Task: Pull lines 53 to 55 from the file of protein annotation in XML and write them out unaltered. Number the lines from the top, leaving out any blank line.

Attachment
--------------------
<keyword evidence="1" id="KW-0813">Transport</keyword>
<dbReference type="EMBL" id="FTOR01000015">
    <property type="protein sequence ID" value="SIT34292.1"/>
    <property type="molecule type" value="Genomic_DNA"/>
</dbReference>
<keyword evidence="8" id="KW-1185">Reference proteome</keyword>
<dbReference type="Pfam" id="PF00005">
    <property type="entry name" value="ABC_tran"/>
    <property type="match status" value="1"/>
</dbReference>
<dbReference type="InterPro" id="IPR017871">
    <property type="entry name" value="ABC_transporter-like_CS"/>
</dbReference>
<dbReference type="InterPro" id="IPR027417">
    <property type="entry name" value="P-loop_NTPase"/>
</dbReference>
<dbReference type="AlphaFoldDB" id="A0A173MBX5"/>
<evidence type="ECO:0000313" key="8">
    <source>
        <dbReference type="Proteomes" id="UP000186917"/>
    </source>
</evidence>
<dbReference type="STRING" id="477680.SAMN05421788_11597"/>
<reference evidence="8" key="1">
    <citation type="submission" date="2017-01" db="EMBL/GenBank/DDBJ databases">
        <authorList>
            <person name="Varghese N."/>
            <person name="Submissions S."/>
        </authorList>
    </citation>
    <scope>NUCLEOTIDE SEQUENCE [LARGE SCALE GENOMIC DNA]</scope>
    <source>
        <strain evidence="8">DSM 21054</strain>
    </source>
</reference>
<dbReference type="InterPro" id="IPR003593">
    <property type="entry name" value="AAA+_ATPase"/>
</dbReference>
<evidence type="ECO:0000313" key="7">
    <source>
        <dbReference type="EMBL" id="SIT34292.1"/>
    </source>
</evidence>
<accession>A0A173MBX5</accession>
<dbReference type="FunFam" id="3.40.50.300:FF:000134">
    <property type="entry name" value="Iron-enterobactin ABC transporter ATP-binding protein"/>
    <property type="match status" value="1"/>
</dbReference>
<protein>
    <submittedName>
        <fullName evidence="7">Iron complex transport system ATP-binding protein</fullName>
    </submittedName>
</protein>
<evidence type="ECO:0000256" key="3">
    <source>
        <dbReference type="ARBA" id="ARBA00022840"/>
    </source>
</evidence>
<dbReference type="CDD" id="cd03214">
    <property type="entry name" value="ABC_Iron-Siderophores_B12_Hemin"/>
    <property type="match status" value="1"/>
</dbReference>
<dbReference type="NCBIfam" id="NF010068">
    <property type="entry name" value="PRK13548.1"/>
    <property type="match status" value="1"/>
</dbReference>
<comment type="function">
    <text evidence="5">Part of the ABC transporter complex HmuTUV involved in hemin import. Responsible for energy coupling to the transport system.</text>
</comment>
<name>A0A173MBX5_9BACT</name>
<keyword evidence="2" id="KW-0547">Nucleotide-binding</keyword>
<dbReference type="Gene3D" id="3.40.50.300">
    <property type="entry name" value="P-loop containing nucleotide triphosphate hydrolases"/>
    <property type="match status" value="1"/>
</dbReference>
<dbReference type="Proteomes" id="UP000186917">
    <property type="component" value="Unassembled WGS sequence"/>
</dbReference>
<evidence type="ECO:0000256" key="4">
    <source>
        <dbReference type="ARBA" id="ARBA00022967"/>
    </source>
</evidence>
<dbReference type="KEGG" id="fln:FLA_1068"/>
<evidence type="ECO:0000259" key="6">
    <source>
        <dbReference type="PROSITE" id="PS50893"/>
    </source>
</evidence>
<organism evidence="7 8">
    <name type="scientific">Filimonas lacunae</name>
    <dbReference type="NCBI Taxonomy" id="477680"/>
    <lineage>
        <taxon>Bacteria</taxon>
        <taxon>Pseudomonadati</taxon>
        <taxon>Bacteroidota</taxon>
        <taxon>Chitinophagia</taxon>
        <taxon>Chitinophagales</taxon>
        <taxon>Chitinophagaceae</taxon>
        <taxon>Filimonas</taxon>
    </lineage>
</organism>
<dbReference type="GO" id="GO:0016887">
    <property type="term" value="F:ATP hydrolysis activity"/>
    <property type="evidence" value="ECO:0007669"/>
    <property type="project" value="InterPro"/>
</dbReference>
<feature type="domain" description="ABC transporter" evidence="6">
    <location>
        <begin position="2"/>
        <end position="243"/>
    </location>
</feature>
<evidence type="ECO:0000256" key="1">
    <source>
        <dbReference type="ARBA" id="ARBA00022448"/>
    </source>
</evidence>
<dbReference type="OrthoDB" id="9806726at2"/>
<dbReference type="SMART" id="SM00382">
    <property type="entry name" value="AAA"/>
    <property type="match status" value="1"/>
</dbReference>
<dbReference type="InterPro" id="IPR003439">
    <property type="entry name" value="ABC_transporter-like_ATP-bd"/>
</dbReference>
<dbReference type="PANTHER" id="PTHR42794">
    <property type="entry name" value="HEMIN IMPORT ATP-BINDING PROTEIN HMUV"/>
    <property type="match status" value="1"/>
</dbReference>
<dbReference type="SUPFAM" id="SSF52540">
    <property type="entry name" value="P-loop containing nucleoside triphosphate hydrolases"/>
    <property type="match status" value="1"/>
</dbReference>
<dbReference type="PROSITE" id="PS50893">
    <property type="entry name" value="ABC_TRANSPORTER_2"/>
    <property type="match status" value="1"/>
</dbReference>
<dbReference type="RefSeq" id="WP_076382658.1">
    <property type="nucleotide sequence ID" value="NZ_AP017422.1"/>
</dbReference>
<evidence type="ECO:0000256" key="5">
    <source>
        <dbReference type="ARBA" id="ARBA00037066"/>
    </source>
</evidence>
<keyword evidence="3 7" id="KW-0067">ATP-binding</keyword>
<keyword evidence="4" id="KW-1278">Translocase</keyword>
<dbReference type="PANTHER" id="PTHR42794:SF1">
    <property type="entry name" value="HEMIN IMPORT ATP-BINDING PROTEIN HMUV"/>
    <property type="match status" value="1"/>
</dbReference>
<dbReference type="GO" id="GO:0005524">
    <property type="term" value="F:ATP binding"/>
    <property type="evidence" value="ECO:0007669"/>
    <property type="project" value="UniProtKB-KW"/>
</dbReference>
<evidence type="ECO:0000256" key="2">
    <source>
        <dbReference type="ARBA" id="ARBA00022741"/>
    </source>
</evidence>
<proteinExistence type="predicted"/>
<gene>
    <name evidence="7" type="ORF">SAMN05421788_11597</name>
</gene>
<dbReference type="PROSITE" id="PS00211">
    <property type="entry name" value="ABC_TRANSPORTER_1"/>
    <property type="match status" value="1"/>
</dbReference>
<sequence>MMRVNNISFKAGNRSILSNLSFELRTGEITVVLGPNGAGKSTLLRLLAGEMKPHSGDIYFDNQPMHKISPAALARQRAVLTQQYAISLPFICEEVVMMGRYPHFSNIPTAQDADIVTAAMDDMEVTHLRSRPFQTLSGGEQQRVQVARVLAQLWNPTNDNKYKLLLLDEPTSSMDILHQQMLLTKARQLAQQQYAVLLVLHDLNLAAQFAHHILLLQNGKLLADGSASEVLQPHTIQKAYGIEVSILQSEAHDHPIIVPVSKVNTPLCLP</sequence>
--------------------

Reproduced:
</protein>
<evidence type="ECO:0000256" key="3">
    <source>